Gratz v. Bollinger, 539 U.S. 244, 9 (2003)

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Opinion of the Court

In October 1997, Gratz and Hamacher filed a lawsuit in the United States District Court for the Eastern District of Michigan against the University, the LSA,2 James Duderstadt, and Lee Bollinger.3 Petitioners' complaint was a class-action suit alleging "violations and threatened violations of the rights of the plaintiffs and the class they represent to equal protection of the laws under the Fourteenth Amendment . . . , and for racial discrimination in violation of 42 U. S. C. 1981, 1983 and 2000d et seq." App. 33. Petitioners sought, inter alia, compensatory and punitive damages for past violations, declaratory relief finding that respondents violated petitioners' "rights to nondiscrimina-tory treatment," an injunction prohibiting respondents from "continuing to discriminate on the basis of race in violation of the Fourteenth Amendment," and an order requiring the LSA to offer Hamacher admission as a transfer student.4 Id., at 40.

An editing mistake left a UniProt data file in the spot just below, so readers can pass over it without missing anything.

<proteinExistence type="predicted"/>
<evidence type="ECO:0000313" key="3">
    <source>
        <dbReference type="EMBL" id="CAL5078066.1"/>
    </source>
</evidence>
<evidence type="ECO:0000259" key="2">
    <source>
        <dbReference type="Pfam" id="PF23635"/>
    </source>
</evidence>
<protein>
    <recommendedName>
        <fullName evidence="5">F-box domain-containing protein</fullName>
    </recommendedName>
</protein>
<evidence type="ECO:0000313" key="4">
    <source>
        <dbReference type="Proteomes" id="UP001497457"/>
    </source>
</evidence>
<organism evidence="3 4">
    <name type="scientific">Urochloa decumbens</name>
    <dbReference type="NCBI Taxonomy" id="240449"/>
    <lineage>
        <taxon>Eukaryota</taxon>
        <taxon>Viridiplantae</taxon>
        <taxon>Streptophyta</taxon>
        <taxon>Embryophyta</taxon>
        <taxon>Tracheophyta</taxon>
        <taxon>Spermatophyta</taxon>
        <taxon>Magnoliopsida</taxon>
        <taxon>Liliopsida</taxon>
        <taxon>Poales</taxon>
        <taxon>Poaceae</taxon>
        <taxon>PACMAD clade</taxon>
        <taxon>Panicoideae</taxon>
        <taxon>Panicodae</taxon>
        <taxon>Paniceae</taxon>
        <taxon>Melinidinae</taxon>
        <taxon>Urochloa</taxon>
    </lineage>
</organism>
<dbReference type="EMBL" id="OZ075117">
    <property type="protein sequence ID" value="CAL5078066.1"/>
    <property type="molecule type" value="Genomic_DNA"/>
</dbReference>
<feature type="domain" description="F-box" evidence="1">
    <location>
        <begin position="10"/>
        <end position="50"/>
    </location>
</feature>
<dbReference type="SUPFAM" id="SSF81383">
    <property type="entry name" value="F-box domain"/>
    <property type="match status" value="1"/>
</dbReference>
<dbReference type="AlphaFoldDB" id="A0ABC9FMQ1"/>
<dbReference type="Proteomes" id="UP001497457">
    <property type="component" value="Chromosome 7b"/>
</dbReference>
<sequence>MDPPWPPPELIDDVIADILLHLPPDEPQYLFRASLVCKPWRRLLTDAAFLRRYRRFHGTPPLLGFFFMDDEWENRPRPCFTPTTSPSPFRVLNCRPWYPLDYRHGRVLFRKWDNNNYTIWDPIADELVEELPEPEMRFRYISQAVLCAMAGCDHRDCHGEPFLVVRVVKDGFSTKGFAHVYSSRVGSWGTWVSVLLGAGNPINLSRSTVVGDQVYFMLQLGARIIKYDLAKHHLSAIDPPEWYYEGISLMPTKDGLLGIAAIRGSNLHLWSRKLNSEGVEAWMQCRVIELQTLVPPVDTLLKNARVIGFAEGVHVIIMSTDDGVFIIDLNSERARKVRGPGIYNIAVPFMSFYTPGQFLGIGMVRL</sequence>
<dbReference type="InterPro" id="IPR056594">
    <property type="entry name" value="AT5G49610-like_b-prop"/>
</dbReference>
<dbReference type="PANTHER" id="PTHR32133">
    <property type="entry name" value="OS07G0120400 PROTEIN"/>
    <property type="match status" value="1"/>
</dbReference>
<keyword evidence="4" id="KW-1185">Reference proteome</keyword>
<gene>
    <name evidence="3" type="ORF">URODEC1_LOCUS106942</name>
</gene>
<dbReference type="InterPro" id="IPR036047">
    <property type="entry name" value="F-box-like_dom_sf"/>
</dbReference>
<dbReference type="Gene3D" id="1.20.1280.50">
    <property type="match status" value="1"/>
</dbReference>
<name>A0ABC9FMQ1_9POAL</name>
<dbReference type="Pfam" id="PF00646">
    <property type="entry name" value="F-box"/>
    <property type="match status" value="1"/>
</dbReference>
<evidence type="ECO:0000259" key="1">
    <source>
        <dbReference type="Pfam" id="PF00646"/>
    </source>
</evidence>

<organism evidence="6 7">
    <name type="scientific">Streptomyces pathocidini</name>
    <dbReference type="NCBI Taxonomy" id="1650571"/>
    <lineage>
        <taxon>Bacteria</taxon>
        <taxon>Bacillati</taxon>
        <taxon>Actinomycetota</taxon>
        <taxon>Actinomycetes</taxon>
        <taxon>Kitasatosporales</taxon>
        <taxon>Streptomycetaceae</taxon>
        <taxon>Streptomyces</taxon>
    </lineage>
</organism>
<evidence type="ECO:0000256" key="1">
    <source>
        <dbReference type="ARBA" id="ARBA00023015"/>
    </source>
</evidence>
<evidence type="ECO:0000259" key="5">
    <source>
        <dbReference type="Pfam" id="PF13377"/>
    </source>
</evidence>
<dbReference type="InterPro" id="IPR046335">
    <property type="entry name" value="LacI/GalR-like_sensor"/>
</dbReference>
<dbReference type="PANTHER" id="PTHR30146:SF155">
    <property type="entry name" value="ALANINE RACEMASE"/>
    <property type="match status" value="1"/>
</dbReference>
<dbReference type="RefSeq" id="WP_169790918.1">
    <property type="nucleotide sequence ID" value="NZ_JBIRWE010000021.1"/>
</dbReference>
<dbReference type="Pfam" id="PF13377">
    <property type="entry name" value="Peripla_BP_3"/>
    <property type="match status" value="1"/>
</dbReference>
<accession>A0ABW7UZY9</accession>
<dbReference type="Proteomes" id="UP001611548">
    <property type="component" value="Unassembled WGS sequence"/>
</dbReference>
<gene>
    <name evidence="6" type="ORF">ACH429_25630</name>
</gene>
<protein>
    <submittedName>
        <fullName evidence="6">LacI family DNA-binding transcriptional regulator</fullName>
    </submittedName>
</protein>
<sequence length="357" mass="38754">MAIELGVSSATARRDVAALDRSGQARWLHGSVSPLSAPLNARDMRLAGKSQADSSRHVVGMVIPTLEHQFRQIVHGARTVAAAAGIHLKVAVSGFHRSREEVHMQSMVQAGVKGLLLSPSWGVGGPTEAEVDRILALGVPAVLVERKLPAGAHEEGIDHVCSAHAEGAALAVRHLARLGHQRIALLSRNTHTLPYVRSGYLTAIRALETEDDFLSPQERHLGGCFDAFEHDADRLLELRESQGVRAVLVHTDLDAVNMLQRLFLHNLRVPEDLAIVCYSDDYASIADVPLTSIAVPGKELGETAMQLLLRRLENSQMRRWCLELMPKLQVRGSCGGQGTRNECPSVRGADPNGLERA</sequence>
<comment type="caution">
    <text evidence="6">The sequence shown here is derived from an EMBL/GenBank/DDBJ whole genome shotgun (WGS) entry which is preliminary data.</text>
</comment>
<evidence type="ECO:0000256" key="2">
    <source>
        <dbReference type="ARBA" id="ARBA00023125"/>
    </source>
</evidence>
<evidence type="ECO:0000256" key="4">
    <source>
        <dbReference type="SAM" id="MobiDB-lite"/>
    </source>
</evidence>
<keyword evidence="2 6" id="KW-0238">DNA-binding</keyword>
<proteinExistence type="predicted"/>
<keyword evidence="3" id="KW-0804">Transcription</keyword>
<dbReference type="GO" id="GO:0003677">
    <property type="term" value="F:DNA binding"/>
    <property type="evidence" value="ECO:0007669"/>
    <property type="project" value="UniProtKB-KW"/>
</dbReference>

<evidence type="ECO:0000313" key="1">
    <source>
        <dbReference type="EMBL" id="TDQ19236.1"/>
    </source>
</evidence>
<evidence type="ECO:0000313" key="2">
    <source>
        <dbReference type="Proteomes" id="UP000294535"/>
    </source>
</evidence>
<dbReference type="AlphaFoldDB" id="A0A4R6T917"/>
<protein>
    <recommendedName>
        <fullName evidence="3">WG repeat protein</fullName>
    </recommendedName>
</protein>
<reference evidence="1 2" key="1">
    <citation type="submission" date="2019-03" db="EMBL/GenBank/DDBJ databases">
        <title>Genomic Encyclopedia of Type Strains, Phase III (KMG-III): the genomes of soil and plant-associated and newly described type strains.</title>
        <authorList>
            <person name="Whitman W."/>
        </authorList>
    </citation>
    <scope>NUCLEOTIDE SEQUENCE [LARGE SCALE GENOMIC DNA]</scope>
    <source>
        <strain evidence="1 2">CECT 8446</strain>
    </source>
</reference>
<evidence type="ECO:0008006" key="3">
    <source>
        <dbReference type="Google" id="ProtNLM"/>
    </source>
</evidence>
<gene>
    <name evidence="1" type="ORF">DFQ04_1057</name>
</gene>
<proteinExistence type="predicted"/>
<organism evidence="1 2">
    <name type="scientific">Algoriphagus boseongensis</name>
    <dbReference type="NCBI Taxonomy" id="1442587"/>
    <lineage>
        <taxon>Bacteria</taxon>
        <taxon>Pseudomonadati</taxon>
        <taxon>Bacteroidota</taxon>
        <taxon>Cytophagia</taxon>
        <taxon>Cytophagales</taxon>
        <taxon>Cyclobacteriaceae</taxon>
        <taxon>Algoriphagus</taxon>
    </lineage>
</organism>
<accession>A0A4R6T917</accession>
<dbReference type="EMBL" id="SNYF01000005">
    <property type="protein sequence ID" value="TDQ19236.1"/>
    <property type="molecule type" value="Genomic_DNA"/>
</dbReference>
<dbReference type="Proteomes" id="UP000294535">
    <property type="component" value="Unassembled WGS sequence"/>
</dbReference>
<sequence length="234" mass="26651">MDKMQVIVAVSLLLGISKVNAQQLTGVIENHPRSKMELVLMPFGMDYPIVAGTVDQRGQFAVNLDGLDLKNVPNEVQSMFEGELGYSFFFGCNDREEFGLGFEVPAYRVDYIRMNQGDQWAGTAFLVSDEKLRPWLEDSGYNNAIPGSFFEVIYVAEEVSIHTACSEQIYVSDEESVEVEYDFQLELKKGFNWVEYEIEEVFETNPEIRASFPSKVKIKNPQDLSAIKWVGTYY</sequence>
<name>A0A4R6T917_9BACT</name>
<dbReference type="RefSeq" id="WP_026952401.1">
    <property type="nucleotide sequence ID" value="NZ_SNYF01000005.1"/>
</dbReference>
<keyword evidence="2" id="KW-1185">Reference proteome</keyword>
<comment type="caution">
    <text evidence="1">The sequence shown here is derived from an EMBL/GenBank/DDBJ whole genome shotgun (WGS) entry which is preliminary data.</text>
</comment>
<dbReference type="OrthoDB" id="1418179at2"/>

The District Court granted petitioners' motion for class certification after determining that a class action was appropriate pursuant to Federal Rule of Civil Procedure 23(b)(2). The certified class consisted of "those individuals who applied for and were not granted admission to the College of

2 The University of Michigan Board of Regents was subsequently named as the proper defendant in place of the University and the LSA. See id., at 17.

3 Duderstadt was the president of the University during the time that Gratz's application was under consideration. He has been sued in his individual capacity. Bollinger was the president of the University when Hamacher applied for admission. He was originally sued in both his individual and official capacities, but he is no longer the president of the University. Id., at 35.

4 A group of African-American and Latino students who applied for, or intended to apply for, admission to the University, as well as the Citizens for Affirmative Action's Preservation, a nonprofit organization in Michigan, sought to intervene pursuant to Federal Rule of Civil Procedure 24. See App. 13-14. The District Court originally denied this request, see id., at 14-15, but the Sixth Circuit reversed that decision. See Gratz v. Bollinger, 188 F. 3d 394 (1999).

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